Week 3 Discussion
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1. Do we live in a cosmopolitan era? In other words, can we achieve global citizenship? If so, what are some examples?
2. What is natural law? Does it have universal weight, or is it a concept solely applicable to Western elites?
3. Looking ahead, what is “cultural relativism?” Do you agree or disagree with its main tenets?
* Please respond to one of the questions. Thank you.
ONLY ONE QUESTION (150 words response)
I THINK NATURAL LAW IS THE BEST TO ANSWER.
The Natural Law Tradition in Ethics
First published Mon Sep 23, 2002; substantive revision Tue Sep 27, 2011 ‘Natural law theory’ is a label that has been applied to theories of ethics, theories of politics, theories of civil law, and theories of religious morality. We will be concerned only with natural law theories of ethics: while such views arguably have some interesting implications for law, politics, and religious morality, these implications will not be our focus here. This article has two central objectives. First, it aims to identify the defining features of natural law moral theory. Second, it aims to identify some of the main theoretical options that natural law theorists face in formulating a precise view within the constraints set by these defining features and some of the difficulties for each of these options. It will not, however, attempt to recount the history of the development of natural law thought. (For a very helpful detailed history of natural law thought up to the beginning of the modern period, see Crowe 1977. For a very helpful detailed history of natural law thought in the modern period, see Haakonssen 1996. For an article-length recap of the entire history of natural law thought, see Haakonssen 1992.)
1. Key Features of Natural Law Theories
Even though we have already confined ‘natural law theory’ to its use as a term that marks off a certain class of ethical theories, we still have a confusing variety of meanings to contend with. Some writers use the term with such a broad meaning that any moral theory that is a version of moral realism — that is, any moral theory that holds that some positive moral claims are literally true (for this conception of moral realism, see Sayre-McCord 1988)— counts as a natural law view. Some use it so narrowly that no moral theory that is not grounded in a very specific form of Aristotelian teleology could count as a natural law view. It might be thought that there is nothing that can be done to begin a discussion of natural law theory in ethics other than to stipulate a meaning for ‘natural law theory’ and to proceed from there. But there is a better way of proceeding, one that takes as its starting point the central role that the moral theorizing of Thomas Aquinas plays in the natural law tradition. If any moral theory is a theory of natural law, it is Aquinas’s. (Every introductory ethics anthology that includes material on natural law theory includes material by or about Aquinas; every encyclopedia article on natural law thought refers to Aquinas.) It would seem sensible, then, to take Aquinas’s natural law theory as the central case of a natural law position: of theories that exhibit all of the key features of Aquinas’s natural law view we can say that they are clearly natural law theories; of theories that exhibit few of them we can say that they are clearly not 1/21/2019 The Natural Law Tradition in Ethics (Stanford Encyclopedia of Philosophy) https://plato.stanford.edu/entries/natural-law-ethics/ 2/12 natural law theories; and of theories that exhibit many but not all of them we can say that they are in the neighborhood of the natural law view but nonetheless must be viewed as at most deviant cases of that position. There remain, no doubt, questions about how we determine what are to count as the key features of Aquinas’s position. But we may take as the key features those theses about natural law that structure his overall moral view and which provide the basis for other theses about the natural law that he affirms. For Aquinas, there are two key features of the natural law, features the acknowledgment of which structures his discussion of the natural law at Question 94 of the Prima Secundae of the Summa Theologiae. The first is that, when we focus on God’s role as the giver of the natural law, the natural law is just one aspect of divine providence; and so the theory of natural law is from that perspective just one part among others of the theory of divine providence. The second is that, when we focus on the human’s role as recipient of the natural law, the natural law constitutes the principles of practical rationality, those principles by which human action is to be judged as reasonable or unreasonable; and so the theory of natural law is from that perspective the preeminent part of the theory of practical rationality.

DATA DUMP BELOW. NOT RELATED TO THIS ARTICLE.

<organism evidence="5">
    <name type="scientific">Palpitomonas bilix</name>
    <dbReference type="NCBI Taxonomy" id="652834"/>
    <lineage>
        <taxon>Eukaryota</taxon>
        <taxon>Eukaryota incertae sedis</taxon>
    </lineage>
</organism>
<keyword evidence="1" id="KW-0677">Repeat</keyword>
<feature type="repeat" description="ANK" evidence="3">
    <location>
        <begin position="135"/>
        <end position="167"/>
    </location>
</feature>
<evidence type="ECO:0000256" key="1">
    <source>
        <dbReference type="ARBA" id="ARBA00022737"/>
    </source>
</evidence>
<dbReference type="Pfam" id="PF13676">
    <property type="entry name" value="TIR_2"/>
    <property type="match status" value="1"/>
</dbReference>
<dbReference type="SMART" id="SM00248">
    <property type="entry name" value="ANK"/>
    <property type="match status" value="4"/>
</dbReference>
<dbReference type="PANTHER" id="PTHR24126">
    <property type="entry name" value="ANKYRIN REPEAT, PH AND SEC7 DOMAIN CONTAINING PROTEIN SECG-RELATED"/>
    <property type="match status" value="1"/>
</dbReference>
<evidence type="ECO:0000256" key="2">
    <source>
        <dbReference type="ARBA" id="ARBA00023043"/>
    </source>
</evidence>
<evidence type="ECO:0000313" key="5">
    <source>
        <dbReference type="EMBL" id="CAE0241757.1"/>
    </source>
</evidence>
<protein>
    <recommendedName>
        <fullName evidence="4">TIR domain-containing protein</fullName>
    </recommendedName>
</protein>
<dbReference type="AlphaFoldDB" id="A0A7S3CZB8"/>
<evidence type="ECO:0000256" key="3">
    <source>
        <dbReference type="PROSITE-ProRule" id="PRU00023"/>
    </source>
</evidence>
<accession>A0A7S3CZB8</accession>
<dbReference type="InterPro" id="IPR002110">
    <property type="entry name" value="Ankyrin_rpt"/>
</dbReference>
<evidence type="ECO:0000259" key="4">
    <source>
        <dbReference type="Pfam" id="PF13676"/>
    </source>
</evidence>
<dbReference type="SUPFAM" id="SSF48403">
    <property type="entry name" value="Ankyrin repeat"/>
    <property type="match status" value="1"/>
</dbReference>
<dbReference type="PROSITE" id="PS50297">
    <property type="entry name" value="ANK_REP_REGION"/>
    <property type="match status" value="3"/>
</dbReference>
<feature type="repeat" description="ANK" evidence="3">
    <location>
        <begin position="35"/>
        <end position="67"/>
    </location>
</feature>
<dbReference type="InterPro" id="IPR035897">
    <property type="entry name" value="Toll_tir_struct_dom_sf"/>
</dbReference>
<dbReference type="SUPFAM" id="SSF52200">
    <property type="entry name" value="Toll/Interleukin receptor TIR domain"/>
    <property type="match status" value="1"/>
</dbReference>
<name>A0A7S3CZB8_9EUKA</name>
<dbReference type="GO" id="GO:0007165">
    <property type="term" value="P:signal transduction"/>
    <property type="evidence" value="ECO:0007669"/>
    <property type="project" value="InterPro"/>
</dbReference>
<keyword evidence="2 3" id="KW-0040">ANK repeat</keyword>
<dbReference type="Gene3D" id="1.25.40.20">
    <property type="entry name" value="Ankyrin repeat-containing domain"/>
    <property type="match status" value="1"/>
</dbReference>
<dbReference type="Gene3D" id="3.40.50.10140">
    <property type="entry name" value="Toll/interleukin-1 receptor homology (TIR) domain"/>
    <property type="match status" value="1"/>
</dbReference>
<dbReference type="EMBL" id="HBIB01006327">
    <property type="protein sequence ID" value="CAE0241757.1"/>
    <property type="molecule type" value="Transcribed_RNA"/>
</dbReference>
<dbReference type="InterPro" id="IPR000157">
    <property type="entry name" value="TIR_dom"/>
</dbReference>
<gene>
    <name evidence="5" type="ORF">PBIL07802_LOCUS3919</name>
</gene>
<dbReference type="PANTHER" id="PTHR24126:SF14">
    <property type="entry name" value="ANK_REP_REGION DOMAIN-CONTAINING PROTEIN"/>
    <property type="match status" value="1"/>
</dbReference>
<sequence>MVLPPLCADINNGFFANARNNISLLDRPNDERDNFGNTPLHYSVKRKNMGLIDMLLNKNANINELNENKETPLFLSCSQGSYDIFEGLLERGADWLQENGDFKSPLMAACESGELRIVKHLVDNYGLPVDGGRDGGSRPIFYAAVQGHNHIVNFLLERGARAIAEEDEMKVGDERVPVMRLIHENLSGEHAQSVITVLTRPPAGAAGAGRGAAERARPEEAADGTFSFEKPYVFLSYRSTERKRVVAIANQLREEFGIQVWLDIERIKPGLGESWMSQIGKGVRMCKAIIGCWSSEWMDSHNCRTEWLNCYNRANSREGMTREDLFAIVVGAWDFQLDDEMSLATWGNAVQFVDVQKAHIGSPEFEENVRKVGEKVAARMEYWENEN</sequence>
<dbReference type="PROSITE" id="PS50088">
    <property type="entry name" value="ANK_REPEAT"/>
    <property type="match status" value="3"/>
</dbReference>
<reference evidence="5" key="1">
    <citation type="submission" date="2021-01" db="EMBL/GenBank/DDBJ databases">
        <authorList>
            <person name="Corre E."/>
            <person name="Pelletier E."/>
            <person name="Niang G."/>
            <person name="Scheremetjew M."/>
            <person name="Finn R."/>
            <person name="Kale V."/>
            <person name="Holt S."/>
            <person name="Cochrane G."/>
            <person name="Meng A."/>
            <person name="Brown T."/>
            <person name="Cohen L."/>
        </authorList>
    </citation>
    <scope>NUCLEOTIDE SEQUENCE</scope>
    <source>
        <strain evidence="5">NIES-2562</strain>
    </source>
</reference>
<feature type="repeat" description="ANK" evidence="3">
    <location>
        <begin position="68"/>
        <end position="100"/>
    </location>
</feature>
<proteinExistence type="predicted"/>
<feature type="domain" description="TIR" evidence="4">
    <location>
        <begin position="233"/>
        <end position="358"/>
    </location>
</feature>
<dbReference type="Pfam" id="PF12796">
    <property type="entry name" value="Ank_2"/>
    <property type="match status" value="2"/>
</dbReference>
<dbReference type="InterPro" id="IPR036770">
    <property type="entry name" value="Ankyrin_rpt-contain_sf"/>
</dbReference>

1.1 Natural law and divine providence